17-August. After a shower in the night and an updated weather forecast we expected rain but the day was largely cloudy with some sunny bursts although the wind was cool. This was a ploddy sort of day with two 100m-ish rises and siddles and relatively short rocky Lucky Beach placed between. As the tide was in there were no shellfish for us such as Tony’s group had harvested. The verdict for the day was that the morning was more mud and the afternoon more tree-roots. However the final track to the hut was surprisingly a continuous walkway of boardwalk before a short stroll on the boulder beach to Christmas Village Hut facing out to sea. Most arrived by 2pm after our usual 8am start to particularly fiendish sandflies that attacked us mercilessly as we performed our daily cleaning rituals.

Despite rain after our arrival the sky cleared and I became aware of a glow in the southern sky maximal around midnight. A number of us stumbled out to view what looked like the lights of a distant city or a colourless sunrise but it was later confirmed to be what we suspected - an aurora.

18-August. A drizzly morning and Andrew, Karen, Terry, Alex and I set off up Mt Anglem just after 8am. At first the track was not noteworthy for mud as we gained elevation observing the stunted vegetation and later dominance of leatherwood. The mire did become considerably more challenging for the last section before we reached the dramatic colours of the alpine vegetation at 660m. With cloud obscuring the peak and a very chill wind Terry, Alex and I decided we were content with the views of the east coastal headlands and returned to the hut for a late lunch. Andrew and Karen continued to the summit for a furtive lunch huddled behind minimal shelter but were rewarded with clearing skies on their way down giving them extensive views of the South Island and the eastern coast as well as the alpine lake. They returned at 4pm and later that day a young couple from Christchurch joined us for the night and our first fire.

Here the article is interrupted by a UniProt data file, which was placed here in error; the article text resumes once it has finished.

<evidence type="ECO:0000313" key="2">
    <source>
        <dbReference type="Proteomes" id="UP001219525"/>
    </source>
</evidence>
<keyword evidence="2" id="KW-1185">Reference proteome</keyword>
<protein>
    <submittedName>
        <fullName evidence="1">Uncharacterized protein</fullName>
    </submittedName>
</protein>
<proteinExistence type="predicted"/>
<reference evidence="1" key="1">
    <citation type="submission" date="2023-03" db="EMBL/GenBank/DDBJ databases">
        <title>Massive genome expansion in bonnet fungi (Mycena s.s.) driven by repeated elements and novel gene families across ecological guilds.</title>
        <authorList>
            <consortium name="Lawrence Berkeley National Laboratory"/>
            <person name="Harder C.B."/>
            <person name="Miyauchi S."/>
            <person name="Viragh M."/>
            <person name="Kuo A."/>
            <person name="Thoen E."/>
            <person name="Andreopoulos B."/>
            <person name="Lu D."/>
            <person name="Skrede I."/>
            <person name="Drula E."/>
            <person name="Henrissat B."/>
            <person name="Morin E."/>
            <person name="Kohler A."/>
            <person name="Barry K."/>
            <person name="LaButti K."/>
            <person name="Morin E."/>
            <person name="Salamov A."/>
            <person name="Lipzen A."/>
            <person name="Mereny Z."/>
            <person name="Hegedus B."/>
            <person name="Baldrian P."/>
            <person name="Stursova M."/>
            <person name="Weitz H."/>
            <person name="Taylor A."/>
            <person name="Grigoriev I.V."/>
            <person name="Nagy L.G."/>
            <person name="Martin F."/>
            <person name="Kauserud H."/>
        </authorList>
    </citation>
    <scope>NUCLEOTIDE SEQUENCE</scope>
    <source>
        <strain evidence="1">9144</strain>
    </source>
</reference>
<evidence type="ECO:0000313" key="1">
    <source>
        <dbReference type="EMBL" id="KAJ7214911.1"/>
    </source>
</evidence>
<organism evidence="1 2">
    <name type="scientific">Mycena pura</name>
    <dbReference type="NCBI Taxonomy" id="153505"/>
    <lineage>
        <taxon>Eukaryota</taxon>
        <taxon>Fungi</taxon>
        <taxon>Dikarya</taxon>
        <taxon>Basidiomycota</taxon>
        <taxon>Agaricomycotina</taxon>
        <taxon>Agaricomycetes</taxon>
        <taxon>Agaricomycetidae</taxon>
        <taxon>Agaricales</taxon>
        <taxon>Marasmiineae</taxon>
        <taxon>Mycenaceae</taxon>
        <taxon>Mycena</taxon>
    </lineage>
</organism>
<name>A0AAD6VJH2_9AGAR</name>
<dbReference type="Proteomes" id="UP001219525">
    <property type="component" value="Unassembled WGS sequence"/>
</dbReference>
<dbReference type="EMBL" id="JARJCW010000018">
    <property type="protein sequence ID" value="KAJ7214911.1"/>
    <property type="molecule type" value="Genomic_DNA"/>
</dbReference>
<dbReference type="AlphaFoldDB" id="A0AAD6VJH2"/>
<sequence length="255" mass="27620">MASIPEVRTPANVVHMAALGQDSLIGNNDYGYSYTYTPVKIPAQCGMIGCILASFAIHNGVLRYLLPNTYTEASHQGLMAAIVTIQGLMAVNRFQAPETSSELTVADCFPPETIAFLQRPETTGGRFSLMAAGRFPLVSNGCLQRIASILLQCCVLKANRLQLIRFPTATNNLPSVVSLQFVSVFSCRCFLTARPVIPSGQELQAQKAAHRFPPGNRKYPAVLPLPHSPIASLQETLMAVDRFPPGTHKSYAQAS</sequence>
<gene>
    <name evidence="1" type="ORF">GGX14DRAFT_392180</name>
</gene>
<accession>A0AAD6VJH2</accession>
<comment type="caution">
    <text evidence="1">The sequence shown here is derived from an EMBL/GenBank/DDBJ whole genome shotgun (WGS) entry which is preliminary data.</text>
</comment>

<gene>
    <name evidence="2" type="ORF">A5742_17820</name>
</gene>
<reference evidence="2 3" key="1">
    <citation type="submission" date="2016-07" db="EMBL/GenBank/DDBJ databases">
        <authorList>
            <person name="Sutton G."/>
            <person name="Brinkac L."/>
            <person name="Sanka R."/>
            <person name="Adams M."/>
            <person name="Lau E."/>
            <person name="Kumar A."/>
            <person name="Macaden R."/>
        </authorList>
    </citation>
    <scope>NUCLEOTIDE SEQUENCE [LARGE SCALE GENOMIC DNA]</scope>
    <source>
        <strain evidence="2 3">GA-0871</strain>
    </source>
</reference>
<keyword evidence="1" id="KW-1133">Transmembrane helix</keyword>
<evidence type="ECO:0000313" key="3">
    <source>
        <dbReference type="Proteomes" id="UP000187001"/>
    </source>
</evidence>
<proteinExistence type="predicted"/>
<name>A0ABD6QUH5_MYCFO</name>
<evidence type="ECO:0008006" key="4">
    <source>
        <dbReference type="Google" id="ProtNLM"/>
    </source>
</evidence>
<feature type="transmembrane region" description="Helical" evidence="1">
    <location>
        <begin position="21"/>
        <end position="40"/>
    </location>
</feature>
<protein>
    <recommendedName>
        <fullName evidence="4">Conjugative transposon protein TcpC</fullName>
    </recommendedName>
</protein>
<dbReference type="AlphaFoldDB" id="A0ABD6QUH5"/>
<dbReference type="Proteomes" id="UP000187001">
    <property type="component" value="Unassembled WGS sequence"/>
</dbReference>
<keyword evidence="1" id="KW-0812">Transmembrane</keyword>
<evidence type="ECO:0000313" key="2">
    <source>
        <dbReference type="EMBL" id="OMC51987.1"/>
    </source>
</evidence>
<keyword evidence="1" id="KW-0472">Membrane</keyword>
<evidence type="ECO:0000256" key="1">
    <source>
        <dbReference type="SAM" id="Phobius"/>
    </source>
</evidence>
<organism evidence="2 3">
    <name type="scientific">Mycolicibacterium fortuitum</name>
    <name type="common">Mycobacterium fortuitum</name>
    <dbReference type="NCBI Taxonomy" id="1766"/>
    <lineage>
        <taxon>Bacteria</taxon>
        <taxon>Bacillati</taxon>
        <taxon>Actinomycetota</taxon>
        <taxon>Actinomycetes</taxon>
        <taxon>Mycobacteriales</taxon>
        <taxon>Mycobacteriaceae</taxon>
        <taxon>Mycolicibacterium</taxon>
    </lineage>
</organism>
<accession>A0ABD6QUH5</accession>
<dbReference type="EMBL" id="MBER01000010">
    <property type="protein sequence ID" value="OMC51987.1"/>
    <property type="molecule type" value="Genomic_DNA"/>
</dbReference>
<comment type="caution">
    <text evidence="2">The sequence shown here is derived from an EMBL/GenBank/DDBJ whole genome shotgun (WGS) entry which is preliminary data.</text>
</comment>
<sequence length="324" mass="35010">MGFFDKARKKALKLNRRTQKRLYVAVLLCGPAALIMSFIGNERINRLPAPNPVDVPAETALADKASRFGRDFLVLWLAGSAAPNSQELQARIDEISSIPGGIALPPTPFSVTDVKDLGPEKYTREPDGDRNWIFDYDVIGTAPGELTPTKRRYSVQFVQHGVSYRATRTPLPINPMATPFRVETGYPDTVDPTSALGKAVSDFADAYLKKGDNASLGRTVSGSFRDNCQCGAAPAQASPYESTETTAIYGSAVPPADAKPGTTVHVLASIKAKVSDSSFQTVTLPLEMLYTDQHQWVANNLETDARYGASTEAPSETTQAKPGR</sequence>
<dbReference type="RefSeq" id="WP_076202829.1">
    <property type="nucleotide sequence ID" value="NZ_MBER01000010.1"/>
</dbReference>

19-August. A red sunrise was followed by a chill day of low cloud. An 8am start for a day of no high climbs but much undulation and large sections of boardwalk amusingly often stopping just before a boggy abyss - although overall we judged much of the day "trainer mud". The Murray River with its sturdy bridge and its tea coloured estuary was our first milestone leading us down to the long sand of Murray Beach crossed by a series of shallow streams. We sheltered from the breeze behind the sand at the south end for lunch expecting the final bush stretch to be easy but the Rakiura mud was not done with us yet. Most arrived at Bungaree Hut by 1pm and finding it very cold, we lit the fire for the second night.